Only a third of Georgia students qualify for a HOPE scholarship to an in-state college or university. Before Georgia standardized what it meant by a B average, a majority of public school seniors qualified.
HOPE hasn’t boosted significantly the number of Georgia students who go on to college, says David Mustard, a University of Georgia associate professor of economics. Instead, the program has encouraged high school graduates to attend in-state colleges.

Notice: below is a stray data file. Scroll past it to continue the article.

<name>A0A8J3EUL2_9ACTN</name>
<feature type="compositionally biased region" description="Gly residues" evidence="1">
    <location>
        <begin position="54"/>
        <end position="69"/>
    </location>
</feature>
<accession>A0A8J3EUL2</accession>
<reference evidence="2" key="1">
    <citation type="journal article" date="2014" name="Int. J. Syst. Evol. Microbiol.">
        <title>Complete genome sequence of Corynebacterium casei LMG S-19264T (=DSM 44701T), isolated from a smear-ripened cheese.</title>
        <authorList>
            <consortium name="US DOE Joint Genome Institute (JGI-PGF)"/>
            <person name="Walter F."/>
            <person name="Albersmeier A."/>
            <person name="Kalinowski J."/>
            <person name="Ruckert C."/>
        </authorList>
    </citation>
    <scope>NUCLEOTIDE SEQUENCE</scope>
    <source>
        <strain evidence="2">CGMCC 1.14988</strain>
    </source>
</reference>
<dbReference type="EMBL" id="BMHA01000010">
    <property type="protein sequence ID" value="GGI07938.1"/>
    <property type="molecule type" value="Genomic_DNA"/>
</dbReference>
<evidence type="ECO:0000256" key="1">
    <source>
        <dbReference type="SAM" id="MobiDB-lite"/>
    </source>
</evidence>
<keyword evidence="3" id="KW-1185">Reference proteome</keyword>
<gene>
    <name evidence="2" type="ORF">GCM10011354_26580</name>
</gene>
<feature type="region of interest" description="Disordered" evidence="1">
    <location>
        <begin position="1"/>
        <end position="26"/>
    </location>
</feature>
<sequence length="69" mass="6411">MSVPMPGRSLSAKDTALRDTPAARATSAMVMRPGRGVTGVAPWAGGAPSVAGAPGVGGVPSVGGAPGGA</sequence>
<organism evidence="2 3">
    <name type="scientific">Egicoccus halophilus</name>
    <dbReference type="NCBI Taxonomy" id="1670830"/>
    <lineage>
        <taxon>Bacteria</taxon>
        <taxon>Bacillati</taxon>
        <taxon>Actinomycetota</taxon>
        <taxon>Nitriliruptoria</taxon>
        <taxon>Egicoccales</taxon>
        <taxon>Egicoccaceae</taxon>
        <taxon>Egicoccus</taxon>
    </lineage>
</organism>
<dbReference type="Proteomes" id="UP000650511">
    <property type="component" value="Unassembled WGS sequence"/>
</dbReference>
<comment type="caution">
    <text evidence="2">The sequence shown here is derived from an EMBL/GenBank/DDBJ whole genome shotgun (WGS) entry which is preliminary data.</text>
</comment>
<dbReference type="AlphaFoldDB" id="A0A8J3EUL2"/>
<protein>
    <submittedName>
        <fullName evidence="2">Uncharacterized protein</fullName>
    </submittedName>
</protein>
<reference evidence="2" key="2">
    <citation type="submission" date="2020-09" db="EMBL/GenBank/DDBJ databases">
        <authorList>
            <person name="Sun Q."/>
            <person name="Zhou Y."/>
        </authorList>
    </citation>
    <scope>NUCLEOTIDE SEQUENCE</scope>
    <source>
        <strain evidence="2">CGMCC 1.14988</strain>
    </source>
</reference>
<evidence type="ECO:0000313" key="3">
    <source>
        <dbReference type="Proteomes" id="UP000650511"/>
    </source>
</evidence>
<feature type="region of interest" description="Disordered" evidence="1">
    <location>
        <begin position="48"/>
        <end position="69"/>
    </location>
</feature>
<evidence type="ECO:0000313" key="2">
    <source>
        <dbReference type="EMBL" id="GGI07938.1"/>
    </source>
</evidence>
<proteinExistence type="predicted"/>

The minimally qualified don’t last very long.
In the past, fewer than half of HOPE scholars have stayed in school and had high enough GPAs to retain the award. Mustard also predicted that the toughened standards will persuade high school students to buckle down.
Several other states now promise college aid to students with less than a B average. Wisconsin requires a 2.85 average, Oklahoma a 2.5 and Indiana a 2.0 (C) average.